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Article
Publication date: 3 July 2017

Kristin Warr Pedersen

The purpose of this paper is to consider an expanded vision of professional development for embedding education for sustainability (EfS) in a higher education institution. Through…

1893

Abstract

Purpose

The purpose of this paper is to consider an expanded vision of professional development for embedding education for sustainability (EfS) in a higher education institution. Through an exploration of a community of practice at the University of Tasmania, this paper examines how collaborative peer learning can sustain and promote continued professional development for staff in higher education who are committed to EfS as an educational paradigm.

Design/methodology/approach

This research was conducted through a mixed methods investigation that involved participant observation and semi-structured interviews and focus groups. Data were analysed and grouped into themes that are discussed in the paper.

Findings

This research reveals that personal values and professional identity were the two driving factors for continued engagement in a collaborative peer learning initiative. Despite institutional challenges and a lack of success of growing membership in the community of practice, participants found a level of job satisfaction and personal connection to the initiative and to each other that has sustained action and impact for this group.

Originality/value

This work contributes an alternative voice to the professional development discussion around EfS. While most professional development activities are aimed at transferring knowledge to individuals and groups that are identified to lack awareness or capacity in a topic, this work highlights the need to include and foster safe learning spaces for continued professional learning. Particular attention is paid to the value of peer learning to support the professional development of sessional staff engaged in EfS.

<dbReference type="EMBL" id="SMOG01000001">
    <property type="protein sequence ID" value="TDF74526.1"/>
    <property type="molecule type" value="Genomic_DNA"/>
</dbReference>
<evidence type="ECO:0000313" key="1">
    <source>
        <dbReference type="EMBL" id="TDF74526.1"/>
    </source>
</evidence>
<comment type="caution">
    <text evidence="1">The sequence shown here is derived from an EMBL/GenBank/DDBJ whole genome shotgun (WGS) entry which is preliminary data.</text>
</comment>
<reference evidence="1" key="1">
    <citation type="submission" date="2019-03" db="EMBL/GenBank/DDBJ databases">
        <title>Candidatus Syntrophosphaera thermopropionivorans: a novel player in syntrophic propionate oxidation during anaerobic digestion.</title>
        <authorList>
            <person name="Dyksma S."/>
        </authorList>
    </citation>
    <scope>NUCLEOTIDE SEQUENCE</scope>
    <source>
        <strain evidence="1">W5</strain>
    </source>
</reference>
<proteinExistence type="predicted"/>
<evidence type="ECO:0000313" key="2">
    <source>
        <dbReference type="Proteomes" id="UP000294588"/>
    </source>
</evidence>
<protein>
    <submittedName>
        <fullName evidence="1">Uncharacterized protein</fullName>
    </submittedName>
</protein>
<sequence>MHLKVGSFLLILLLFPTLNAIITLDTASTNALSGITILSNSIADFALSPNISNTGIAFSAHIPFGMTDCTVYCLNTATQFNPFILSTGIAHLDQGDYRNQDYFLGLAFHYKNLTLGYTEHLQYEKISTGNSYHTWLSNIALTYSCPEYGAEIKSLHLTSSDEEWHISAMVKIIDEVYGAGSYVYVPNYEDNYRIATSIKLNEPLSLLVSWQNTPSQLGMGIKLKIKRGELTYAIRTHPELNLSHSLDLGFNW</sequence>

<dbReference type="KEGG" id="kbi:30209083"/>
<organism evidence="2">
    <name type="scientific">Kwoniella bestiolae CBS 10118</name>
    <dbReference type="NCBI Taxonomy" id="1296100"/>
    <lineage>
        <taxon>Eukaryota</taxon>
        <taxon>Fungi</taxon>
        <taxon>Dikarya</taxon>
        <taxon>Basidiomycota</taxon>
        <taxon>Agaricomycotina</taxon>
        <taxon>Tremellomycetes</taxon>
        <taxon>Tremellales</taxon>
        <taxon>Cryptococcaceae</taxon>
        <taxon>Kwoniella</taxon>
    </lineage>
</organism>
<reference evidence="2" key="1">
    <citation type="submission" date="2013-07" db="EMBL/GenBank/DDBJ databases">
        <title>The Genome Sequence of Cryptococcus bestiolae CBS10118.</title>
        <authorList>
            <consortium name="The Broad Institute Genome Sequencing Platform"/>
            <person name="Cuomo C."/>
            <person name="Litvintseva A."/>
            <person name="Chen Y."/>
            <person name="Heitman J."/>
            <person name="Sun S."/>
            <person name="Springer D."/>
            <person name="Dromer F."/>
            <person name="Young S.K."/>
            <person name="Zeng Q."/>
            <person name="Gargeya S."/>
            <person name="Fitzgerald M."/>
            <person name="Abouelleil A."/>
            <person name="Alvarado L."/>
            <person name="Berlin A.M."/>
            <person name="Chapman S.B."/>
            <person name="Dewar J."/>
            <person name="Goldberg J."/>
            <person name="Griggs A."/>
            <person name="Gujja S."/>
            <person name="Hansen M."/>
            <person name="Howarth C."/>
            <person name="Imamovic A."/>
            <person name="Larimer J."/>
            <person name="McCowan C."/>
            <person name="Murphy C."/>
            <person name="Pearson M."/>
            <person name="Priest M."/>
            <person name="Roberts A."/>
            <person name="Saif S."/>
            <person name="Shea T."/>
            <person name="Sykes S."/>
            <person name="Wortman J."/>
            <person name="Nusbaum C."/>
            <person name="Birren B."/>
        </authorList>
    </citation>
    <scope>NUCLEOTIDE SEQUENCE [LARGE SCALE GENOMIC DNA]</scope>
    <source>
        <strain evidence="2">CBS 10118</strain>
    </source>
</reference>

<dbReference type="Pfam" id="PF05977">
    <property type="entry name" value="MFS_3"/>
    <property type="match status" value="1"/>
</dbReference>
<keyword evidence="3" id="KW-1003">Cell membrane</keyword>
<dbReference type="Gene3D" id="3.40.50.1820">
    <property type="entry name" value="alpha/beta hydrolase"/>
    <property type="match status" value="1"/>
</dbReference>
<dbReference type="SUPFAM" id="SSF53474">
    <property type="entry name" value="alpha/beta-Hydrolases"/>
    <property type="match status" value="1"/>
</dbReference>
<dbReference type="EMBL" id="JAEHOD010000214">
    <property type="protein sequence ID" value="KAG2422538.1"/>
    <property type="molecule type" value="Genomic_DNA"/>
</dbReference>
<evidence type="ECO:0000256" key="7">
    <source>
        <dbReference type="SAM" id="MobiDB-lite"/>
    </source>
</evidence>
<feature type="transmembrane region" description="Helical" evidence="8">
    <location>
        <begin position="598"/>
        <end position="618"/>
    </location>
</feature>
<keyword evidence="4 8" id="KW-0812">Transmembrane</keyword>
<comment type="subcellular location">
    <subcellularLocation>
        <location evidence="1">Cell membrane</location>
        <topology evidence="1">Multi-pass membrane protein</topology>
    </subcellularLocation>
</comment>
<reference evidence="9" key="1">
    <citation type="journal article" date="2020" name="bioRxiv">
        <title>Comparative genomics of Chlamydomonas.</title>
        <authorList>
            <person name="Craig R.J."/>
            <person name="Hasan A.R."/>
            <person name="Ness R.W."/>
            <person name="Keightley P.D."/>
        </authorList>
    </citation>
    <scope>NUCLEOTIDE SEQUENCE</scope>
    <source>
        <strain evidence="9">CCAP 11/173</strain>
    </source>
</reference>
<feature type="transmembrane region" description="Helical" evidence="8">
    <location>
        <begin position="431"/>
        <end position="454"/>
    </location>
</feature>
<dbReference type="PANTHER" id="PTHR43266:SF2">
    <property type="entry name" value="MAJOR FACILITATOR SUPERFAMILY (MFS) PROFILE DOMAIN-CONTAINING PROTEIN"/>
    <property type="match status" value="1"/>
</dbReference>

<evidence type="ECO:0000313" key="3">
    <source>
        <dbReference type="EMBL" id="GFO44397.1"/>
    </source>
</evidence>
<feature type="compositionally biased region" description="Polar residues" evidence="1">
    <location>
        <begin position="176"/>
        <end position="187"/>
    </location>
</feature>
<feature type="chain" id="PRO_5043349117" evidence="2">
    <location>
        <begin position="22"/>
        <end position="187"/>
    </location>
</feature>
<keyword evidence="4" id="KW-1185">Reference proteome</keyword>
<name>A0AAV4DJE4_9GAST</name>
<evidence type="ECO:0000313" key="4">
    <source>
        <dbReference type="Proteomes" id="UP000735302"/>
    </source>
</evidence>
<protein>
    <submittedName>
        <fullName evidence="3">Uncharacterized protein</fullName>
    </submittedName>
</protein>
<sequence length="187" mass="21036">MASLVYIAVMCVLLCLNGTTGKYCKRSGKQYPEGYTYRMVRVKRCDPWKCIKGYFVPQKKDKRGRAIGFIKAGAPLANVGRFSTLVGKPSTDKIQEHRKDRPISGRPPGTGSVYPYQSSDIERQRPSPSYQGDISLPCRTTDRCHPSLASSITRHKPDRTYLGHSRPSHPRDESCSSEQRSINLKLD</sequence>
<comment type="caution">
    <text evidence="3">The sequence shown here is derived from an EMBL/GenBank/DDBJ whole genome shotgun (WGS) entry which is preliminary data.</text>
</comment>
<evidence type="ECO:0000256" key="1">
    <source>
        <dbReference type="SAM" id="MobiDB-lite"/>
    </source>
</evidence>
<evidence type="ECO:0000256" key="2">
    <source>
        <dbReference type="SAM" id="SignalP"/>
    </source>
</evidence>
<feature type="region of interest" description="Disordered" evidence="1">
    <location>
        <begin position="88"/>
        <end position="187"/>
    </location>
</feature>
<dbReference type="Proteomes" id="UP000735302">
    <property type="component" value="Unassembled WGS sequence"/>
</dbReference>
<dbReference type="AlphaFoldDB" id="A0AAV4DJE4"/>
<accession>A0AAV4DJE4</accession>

Details

International Journal of Sustainability in Higher Education, vol. 18 no. 5
Type: Research Article
ISSN: 1467-6370

Keywords

Open Access
Article
Publication date: 6 February 2017

Kristin Warr Pedersen, Emma Pharo, Corey Peterson and Geoffrey Andrew Clark

The purpose of this paper is to profile the development of a bicycle parking hub at the University of Tasmania to illustrate how the Academic Operations Sustainability Integration…

3995

Abstract

Purpose

The purpose of this paper is to profile the development of a bicycle parking hub at the University of Tasmania to illustrate how the Academic Operations Sustainability Integration Program promotes real change through the engagement of stakeholders from across an institution to deliver campus sustainability. This case study outlines one example of how place-based learning initiatives focused on campus sustainability challenges have delivered authentic education for sustainability in the Australasian higher education setting.

Design/methodology/approach

This case study outlines the process through which a cross-disciplinary place-based learning initiative was designed, implemented and evaluated over a three-year period. The evaluation of the project was designed to assess the impact of this education for sustainability approach on both operational and student learning outcomes, and to make recommendations on the continuation of place-based learning initiatives through the Academic Operations Sustainability Integration Program.

Findings

This case study illustrates how learning can be focused around finding solutions to real world problems through the active participation of staff and students as members of a learning community. This experience helped the authors to better understand how place-based learning initiatives can help deliver authentic education for sustainability and the success factors required for engaging staff and students in such efforts.

Originality/value

The case study highlights an example of an education for sustainability initiative that was mutually driven by the operational and learning objectives of an institution, and specifically the ways in which the engagement of staff and students from across an institution can lead to the successful integration of these two often disparate institutional goals.

Details

International Journal of Sustainability in Higher Education, vol. 18 no. 2
Type: Research Article
ISSN: 1467-6370

Keywords

Content available
Article
Publication date: 6 February 2017

Tamara Savelyeva and Sara Rickards

637

Abstract

Details

International Journal of Sustainability in Higher Education, vol. 18 no. 2
Type: Research Article
ISSN: 1467-6370

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